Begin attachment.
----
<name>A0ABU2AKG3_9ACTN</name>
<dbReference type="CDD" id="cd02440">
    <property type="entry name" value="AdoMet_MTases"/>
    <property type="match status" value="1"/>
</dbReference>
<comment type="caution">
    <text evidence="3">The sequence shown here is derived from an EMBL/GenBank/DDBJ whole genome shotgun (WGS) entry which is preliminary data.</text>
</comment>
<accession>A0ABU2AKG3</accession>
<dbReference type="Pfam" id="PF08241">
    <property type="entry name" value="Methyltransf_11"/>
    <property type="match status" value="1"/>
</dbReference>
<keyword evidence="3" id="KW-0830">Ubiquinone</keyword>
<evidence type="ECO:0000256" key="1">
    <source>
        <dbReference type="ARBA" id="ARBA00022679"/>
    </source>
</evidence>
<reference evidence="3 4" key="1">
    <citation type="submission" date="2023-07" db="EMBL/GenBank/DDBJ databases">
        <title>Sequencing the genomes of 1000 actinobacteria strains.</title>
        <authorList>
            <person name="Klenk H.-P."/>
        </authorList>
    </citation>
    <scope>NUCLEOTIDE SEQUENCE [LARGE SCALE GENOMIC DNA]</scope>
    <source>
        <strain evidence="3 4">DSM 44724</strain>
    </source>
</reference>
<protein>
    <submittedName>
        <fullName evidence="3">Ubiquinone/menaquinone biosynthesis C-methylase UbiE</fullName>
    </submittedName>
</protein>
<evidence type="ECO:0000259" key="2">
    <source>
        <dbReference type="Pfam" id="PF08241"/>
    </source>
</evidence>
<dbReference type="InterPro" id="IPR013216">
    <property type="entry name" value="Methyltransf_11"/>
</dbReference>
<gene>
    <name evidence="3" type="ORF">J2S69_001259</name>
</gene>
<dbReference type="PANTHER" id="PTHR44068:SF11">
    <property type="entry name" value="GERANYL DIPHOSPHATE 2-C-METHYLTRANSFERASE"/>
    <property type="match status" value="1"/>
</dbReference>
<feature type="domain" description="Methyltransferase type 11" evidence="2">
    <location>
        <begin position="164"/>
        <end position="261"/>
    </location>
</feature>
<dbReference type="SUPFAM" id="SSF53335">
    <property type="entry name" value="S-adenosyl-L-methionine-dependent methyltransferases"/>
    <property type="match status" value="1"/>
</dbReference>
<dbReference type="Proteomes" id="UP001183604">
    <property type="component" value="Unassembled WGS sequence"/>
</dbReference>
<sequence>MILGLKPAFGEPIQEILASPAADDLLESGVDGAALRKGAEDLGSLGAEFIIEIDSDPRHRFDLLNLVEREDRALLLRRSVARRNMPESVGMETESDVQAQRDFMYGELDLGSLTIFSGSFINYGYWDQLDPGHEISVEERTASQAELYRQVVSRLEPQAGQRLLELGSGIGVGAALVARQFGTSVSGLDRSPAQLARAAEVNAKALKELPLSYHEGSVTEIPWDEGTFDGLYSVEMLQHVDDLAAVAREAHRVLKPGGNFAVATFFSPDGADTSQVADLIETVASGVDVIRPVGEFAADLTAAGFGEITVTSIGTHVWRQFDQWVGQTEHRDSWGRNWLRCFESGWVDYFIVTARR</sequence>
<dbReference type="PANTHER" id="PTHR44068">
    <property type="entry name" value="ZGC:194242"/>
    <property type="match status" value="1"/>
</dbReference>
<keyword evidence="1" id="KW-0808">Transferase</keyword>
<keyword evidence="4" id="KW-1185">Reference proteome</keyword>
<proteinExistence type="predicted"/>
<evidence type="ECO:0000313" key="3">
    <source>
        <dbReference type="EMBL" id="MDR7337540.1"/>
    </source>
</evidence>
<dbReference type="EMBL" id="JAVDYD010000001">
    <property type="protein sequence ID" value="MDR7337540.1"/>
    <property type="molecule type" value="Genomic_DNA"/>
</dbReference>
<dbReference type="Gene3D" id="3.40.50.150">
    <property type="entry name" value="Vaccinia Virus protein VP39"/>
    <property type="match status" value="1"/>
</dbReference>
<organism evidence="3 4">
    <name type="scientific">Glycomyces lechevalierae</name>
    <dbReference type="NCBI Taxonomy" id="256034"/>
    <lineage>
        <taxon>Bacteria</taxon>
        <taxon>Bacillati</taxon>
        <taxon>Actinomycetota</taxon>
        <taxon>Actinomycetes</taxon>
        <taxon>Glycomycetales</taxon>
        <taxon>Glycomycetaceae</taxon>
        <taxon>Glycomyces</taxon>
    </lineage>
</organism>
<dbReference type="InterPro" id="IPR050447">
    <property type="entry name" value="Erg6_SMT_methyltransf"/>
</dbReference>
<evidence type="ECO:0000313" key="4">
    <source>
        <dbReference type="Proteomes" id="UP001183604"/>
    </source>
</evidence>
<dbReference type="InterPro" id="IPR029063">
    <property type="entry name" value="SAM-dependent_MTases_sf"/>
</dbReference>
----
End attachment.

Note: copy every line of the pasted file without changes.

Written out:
<name>A0ABU2AKG3_9ACTN</name>
<dbReference type="CDD" id="cd02440">
    <property type="entry name" value="AdoMet_MTases"/>
    <property type="match status" value="1"/>
</dbReference>
<comment type="caution">
    <text evidence="3">The sequence shown here is derived from an EMBL/GenBank/DDBJ whole genome shotgun (WGS) entry which is preliminary data.</text>
</comment>
<accession>A0ABU2AKG3</accession>
<dbReference type="Pfam" id="PF08241">
    <property type="entry name" value="Methyltransf_11"/>
    <property type="match status" value="1"/>
</dbReference>
<keyword evidence="3" id="KW-0830">Ubiquinone</keyword>
<evidence type="ECO:0000256" key="1">
    <source>
        <dbReference type="ARBA" id="ARBA00022679"/>
    </source>
</evidence>
<reference evidence="3 4" key="1">
    <citation type="submission" date="2023-07" db="EMBL/GenBank/DDBJ databases">
        <title>Sequencing the genomes of 1000 actinobacteria strains.</title>
        <authorList>
            <person name="Klenk H.-P."/>
        </authorList>
    </citation>
    <scope>NUCLEOTIDE SEQUENCE [LARGE SCALE GENOMIC DNA]</scope>
    <source>
        <strain evidence="3 4">DSM 44724</strain>
    </source>
</reference>
<protein>
    <submittedName>
        <fullName evidence="3">Ubiquinone/menaquinone biosynthesis C-methylase UbiE</fullName>
    </submittedName>
</protein>
<evidence type="ECO:0000259" key="2">
    <source>
        <dbReference type="Pfam" id="PF08241"/>
    </source>
</evidence>
<dbReference type="InterPro" id="IPR013216">
    <property type="entry name" value="Methyltransf_11"/>
</dbReference>
<gene>
    <name evidence="3" type="ORF">J2S69_001259</name>
</gene>
<dbReference type="PANTHER" id="PTHR44068:SF11">
    <property type="entry name" value="GERANYL DIPHOSPHATE 2-C-METHYLTRANSFERASE"/>
    <property type="match status" value="1"/>
</dbReference>
<feature type="domain" description="Methyltransferase type 11" evidence="2">
    <location>
        <begin position="164"/>
        <end position="261"/>
    </location>
</feature>
<dbReference type="SUPFAM" id="SSF53335">
    <property type="entry name" value="S-adenosyl-L-methionine-dependent methyltransferases"/>
    <property type="match status" value="1"/>
</dbReference>
<dbReference type="Proteomes" id="UP001183604">
    <property type="component" value="Unassembled WGS sequence"/>
</dbReference>
<sequence>MILGLKPAFGEPIQEILASPAADDLLESGVDGAALRKGAEDLGSLGAEFIIEIDSDPRHRFDLLNLVEREDRALLLRRSVARRNMPESVGMETESDVQAQRDFMYGELDLGSLTIFSGSFINYGYWDQLDPGHEISVEERTASQAELYRQVVSRLEPQAGQRLLELGSGIGVGAALVARQFGTSVSGLDRSPAQLARAAEVNAKALKELPLSYHEGSVTEIPWDEGTFDGLYSVEMLQHVDDLAAVAREAHRVLKPGGNFAVATFFSPDGADTSQVADLIETVASGVDVIRPVGEFAADLTAAGFGEITVTSIGTHVWRQFDQWVGQTEHRDSWGRNWLRCFESGWVDYFIVTARR</sequence>
<dbReference type="PANTHER" id="PTHR44068">
    <property type="entry name" value="ZGC:194242"/>
    <property type="match status" value="1"/>
</dbReference>
<keyword evidence="1" id="KW-0808">Transferase</keyword>
<keyword evidence="4" id="KW-1185">Reference proteome</keyword>
<proteinExistence type="predicted"/>
<evidence type="ECO:0000313" key="3">
    <source>
        <dbReference type="EMBL" id="MDR7337540.1"/>
    </source>
</evidence>
<dbReference type="EMBL" id="JAVDYD010000001">
    <property type="protein sequence ID" value="MDR7337540.1"/>
    <property type="molecule type" value="Genomic_DNA"/>
</dbReference>
<dbReference type="Gene3D" id="3.40.50.150">
    <property type="entry name" value="Vaccinia Virus protein VP39"/>
    <property type="match status" value="1"/>
</dbReference>
<organism evidence="3 4">
    <name type="scientific">Glycomyces lechevalierae</name>
    <dbReference type="NCBI Taxonomy" id="256034"/>
    <lineage>
        <taxon>Bacteria</taxon>
        <taxon>Bacillati</taxon>
        <taxon>Actinomycetota</taxon>
        <taxon>Actinomycetes</taxon>
        <taxon>Glycomycetales</taxon>
        <taxon>Glycomycetaceae</taxon>
        <taxon>Glycomyces</taxon>
    </lineage>
</organism>
<dbReference type="InterPro" id="IPR050447">
    <property type="entry name" value="Erg6_SMT_methyltransf"/>
</dbReference>
<evidence type="ECO:0000313" key="4">
    <source>
        <dbReference type="Proteomes" id="UP001183604"/>
    </source>
</evidence>
<dbReference type="InterPro" id="IPR029063">
    <property type="entry name" value="SAM-dependent_MTases_sf"/>
</dbReference>